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Mapping Uber’s Future in Australia

January 15, 2017 / Adelaide

Behind every successful Uber ride is a technology many of us take for granted: maps. Mobile maps and GPS allow us to match you with the closest available driver, navigate the fastest path to your destination, and give you an accurate ETA. Accurate maps are at the core of our mission: to provide reliable transport to everyone, everywhere.

In fact, Uber wouldn’t exist if comprehensive interactive digital maps hadn’t been created first. For over a decade I helped lead that effort as the head of Google Maps. Today I lead Uber’s mapping efforts to ensure we can make a safe, reliable ride available to you — no matter where you are. To do that, Uber uses a mix of mapping technologies (including our own) to provide the underlying infrastructure for our apps.

Existing maps are a good starting point, but some information isn’t that relevant to Uber, like ocean topography. There are other things we need to know a lot more about, like traffic patterns and precise pick-up and drop-off locations. Moreover, we need to be able to provide a seamless experience in parts of the world where there aren’t detailed maps — or street signs.

The ongoing need for maps tailored to the Uber experience is why we’re doubling down on our investment in mapping. Late last year we put mapping cars on the road in Mexico, Canada, the United Kingdom and South Africa. On Monday 16 January we’re launching this effort in Australia, beginning on the Gold Coast.

To accomplish this, we’ve worked with some of our driver-partners to equip their vehicles with our mapping devices. This allows us to collect the most important data — in places where Uber trips go — without putting more cars on the road.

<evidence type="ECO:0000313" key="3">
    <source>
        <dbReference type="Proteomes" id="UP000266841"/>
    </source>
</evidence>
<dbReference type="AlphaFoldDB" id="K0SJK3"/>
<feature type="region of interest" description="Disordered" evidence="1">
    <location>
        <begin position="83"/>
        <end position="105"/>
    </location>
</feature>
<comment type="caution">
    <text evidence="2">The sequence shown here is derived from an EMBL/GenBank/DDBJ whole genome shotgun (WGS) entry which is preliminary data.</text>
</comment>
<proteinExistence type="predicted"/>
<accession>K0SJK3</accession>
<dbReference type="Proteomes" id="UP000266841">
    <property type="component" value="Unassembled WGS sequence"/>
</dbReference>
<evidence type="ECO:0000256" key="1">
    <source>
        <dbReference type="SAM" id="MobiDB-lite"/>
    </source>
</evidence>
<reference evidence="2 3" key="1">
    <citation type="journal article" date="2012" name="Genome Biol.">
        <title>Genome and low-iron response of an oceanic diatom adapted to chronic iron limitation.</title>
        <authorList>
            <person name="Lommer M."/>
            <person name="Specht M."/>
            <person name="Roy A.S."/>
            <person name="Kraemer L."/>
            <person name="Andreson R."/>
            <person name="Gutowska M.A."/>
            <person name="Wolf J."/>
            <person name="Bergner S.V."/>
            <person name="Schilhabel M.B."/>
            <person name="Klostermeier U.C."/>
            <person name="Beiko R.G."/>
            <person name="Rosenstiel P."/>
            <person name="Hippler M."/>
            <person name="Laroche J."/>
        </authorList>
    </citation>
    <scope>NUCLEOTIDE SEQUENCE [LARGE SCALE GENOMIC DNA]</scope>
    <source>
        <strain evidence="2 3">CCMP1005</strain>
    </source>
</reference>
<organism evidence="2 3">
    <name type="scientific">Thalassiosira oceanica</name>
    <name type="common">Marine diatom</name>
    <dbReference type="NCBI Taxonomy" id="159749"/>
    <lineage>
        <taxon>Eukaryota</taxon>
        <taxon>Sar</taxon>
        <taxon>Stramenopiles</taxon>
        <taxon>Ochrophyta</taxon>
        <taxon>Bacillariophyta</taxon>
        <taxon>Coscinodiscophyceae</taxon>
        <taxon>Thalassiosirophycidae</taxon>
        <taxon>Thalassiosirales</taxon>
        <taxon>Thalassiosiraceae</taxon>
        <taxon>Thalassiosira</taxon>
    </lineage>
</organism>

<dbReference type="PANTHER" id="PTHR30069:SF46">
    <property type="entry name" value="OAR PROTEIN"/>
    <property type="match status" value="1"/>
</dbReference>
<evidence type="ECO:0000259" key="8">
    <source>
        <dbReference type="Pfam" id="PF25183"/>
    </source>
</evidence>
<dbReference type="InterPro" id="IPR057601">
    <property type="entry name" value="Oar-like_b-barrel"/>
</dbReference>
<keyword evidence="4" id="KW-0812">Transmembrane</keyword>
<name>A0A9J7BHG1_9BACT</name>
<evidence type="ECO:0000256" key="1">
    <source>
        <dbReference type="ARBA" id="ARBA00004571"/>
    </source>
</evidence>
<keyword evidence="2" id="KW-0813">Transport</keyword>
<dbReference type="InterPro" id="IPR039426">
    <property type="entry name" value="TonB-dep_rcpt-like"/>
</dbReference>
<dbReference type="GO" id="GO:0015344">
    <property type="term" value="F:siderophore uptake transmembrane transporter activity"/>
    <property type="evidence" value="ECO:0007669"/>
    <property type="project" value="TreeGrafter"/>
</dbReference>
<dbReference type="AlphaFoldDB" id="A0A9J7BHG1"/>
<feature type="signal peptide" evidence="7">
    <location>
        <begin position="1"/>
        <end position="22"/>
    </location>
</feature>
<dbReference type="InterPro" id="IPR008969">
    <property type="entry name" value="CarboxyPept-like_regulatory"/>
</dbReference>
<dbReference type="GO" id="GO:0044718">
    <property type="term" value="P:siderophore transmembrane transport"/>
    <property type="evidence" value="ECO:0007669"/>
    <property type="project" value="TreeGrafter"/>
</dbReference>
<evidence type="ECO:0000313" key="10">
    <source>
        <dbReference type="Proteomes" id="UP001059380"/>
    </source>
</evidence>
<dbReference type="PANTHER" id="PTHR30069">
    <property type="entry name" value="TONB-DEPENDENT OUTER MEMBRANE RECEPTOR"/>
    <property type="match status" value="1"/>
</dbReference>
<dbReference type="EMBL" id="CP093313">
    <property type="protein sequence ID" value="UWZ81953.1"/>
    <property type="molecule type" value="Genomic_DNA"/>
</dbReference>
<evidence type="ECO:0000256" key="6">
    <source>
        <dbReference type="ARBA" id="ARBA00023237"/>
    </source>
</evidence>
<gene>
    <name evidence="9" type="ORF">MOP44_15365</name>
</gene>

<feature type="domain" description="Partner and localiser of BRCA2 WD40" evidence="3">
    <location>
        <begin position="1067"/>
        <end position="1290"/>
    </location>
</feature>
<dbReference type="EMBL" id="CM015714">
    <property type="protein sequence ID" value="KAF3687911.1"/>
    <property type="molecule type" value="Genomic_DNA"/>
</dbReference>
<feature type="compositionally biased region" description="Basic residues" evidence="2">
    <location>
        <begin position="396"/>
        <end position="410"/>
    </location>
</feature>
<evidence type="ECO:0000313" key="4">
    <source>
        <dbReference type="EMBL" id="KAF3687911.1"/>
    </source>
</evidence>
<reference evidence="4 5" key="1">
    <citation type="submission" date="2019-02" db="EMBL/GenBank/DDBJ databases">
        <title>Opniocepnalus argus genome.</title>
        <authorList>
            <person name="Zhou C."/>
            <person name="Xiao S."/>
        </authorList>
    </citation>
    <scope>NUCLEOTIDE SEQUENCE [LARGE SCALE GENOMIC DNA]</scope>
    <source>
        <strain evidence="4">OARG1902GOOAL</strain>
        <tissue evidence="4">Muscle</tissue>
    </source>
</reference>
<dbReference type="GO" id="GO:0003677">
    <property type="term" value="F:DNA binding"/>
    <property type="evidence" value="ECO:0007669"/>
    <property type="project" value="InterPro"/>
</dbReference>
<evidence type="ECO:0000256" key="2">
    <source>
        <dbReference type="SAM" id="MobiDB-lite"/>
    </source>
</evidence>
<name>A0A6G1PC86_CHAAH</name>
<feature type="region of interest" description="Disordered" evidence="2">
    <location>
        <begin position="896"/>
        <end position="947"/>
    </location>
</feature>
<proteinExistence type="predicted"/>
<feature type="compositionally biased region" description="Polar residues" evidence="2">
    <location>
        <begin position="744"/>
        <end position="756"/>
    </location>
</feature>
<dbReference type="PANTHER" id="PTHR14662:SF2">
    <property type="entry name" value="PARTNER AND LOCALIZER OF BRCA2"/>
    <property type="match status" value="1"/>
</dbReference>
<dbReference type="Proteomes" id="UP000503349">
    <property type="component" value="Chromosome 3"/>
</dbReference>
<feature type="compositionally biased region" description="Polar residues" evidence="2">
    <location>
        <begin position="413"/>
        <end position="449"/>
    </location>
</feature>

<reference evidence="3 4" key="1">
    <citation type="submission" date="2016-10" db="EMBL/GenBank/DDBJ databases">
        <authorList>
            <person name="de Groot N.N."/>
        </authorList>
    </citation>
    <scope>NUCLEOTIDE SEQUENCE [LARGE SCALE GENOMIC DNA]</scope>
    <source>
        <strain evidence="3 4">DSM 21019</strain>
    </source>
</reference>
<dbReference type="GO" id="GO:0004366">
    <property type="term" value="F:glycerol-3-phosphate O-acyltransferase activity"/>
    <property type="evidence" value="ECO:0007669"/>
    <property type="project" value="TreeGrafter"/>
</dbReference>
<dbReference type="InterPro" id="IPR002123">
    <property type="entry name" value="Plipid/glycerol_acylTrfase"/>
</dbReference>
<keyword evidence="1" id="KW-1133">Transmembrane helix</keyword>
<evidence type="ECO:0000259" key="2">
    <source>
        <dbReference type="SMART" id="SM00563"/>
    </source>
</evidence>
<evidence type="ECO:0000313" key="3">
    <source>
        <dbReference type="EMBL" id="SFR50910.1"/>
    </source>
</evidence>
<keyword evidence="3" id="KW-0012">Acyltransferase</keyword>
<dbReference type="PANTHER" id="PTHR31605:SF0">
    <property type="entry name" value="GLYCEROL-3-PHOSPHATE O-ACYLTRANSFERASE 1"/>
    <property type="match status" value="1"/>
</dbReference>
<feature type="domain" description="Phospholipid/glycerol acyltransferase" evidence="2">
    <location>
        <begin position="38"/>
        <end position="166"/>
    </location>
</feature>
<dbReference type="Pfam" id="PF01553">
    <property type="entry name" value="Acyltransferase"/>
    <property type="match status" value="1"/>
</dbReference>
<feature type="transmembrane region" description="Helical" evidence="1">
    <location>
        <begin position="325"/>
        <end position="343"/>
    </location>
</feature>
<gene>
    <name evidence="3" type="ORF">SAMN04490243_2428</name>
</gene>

Of course, we take the privacy of our riders very seriously. If you catch a ride with one of these, know that the devices do not retain any imagery at or around your initial pick-up or final drop-off locations.

The street imagery captured by our mapping devices will help us improve core elements of the Uber experience, like the best routes for riders and drivers, and identify street segments that are better suited for pick-ups and drop-offs.

Over the past decade mapping innovation has disrupted industries and changed daily life in ways I couldn’t have imagined when I started. That progress will only accelerate in the coming years especially with technologies like self-driving cars. I remain excited by the prospect of how maps can put the world at our fingertips, improve everyday life, impact billions of people and enable innovations we can’t even imagine today.

To learn more about our mapping efforts or keep track of upcoming cities, visit